I think focusing on whether it’s exactly half almost willfully misses Clinton’s point. And remember, Clinton was also including sexism, homophobia, xenophobia.
harry: Wait a second. Wait a second. She said half. Words, I like to think, still matter.
micah: She said she was grossly generalizing. I mean, it’s like me saying, “Half the time I can’t stand you, Harry!”
Would your response be, “You’re wrong, it’s only 40 percent of the time?”
harry: Why do you hate me? Is it ’cause I’m so much better looking than you are?
clare.malone: I would say it’s a subjective measure!
harry: On the basis of Islamophobia alone, you can get half of Trump supporters.
Only 61 percent of Republicans say they are willing to vote for a gay or lesbian candidate for president. That’s a very low number.
farai: I think quantifying “half” was problematic, but also using the emotionally and morally charged tag “deplorables.” She characterized these voters as “deplorables” versus saying “people who hold deplorable views and have been incited to anger and sometimes violence.”
clare.malone: I mean, yeah, this is the reason why people are able to get so worked up about this while avoiding actual talk about American prejudices, because ultimately calling someone “racist, sexist, Islamophobic” is subjective, right? Because someone can always say, “You don’t know what’s in my heart. I’m not a racist.” And they’re right! Pollsters and people who analyze polls can’t know that. We’re making analyses — ones I think are correct to make, by the way — and grouping them into these unflattering groups.
farai: Per what Harry said, and circling back to the McElwee/McDaniel data, the issue isn’t just race or Islam — it’s feminism and LGBTQ identity.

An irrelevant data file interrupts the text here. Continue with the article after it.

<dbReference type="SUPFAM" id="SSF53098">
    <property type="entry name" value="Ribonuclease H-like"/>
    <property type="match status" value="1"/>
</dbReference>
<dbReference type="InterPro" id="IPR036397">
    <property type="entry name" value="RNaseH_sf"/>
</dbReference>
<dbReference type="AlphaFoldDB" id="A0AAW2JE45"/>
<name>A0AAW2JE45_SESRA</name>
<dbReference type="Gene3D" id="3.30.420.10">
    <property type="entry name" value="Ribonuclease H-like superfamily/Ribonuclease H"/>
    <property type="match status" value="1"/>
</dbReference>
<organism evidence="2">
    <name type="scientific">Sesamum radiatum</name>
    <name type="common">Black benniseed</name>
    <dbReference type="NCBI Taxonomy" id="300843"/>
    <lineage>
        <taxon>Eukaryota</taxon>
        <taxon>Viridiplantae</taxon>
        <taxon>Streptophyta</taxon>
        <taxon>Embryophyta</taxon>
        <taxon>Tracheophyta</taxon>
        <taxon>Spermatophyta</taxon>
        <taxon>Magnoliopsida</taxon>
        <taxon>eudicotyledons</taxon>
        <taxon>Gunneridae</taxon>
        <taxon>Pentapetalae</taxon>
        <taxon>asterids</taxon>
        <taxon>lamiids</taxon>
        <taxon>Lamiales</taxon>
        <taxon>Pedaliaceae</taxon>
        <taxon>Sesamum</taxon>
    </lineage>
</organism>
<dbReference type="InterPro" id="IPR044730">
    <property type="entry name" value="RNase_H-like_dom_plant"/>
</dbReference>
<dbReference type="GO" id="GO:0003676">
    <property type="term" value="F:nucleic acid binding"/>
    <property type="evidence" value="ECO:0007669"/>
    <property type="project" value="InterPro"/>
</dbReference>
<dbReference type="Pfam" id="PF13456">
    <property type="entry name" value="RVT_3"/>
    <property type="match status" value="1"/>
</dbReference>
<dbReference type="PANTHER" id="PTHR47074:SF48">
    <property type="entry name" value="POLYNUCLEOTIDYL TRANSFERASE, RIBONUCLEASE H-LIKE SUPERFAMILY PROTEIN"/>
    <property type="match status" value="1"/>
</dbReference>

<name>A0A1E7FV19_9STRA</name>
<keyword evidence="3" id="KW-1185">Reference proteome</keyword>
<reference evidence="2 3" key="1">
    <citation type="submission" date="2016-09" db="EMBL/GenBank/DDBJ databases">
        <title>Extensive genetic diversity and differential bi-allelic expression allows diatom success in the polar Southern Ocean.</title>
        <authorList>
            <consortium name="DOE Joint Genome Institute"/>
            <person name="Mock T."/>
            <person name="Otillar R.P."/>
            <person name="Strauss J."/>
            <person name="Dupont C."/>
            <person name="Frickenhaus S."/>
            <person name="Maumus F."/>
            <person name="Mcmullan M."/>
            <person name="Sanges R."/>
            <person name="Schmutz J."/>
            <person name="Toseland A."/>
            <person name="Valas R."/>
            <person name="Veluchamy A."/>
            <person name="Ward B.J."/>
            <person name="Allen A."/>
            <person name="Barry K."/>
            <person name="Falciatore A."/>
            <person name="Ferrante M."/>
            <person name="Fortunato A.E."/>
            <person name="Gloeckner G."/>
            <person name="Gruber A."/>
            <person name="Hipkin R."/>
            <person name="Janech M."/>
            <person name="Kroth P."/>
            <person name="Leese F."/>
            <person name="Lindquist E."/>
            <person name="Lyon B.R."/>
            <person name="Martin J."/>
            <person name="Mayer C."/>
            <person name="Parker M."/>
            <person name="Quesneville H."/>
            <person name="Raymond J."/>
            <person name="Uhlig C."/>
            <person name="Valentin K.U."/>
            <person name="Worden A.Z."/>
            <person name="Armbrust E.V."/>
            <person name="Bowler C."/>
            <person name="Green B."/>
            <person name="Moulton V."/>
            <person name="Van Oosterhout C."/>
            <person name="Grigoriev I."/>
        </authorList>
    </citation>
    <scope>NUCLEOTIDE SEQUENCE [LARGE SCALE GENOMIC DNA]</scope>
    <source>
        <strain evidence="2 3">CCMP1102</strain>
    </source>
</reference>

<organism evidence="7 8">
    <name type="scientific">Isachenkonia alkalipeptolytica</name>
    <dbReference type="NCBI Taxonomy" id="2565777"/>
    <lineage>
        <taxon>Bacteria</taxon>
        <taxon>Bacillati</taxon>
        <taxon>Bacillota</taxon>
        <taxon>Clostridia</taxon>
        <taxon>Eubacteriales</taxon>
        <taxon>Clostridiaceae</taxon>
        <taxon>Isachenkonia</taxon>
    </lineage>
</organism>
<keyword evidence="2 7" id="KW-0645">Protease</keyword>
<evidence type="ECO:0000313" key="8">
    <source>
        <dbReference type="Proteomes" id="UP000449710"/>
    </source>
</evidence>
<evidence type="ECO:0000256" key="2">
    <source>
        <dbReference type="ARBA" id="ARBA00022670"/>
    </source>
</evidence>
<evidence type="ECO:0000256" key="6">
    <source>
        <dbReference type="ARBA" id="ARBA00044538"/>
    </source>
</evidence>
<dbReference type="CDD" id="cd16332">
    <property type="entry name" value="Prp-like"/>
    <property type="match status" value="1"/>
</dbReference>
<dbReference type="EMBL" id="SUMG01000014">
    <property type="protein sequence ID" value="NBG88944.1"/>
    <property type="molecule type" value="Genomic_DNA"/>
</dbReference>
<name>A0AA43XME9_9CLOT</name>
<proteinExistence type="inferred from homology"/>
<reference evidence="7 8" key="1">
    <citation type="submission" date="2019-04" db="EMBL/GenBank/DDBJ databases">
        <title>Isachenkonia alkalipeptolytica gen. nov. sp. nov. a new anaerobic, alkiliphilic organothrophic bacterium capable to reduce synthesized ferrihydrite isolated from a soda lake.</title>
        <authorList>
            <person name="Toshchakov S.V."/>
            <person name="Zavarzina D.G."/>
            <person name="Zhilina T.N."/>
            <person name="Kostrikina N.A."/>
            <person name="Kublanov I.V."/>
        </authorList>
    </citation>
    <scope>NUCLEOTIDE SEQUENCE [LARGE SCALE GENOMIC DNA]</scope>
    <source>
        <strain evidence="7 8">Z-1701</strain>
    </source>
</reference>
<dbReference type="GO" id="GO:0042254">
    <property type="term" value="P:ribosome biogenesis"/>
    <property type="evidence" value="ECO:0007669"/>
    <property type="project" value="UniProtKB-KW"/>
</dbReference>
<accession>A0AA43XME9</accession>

There’s that saying that if a bear is chasing a group of campers, you don’t have to be the fastest runner. You just have to beat the guy closest to the bear. I’d argue American politics are shaped by the fact that by measures including midlife mortality, white Americans are losing ground in status relative to LGBTQ Americans, women and some groups of people of color. If you are afraid of losing that relative advantage, that may well shape anxiety, and not just racial animus, but animus related to gender or sexual orientation.
micah: We’re running out of time. Closing thoughts?
farai: I hope we sufficiently post-mort this election as journalists so we are prepared for what comes next, which will probably include not only a continuing set of tense conversations over race and xenophobia in politics but gender, as well.
micah: Yeah, Farai, I don’t think gender hasn’t gotten nearly enough attention.
harry: What Clinton said was inarticulate, but even if you look solely at Islamophobia, it was true.
clare.malone: I’d like to “mid-mort” it. But I’d also like to say that it’s a thing that not just the media is responsible for examining — i.e., the way we fact-check numbers, cover substance — readers and voters need to hold themselves to a standard of examining the larger moral/cultural statements that the candidates are putting forward about the country. It’s your election to examine, as well.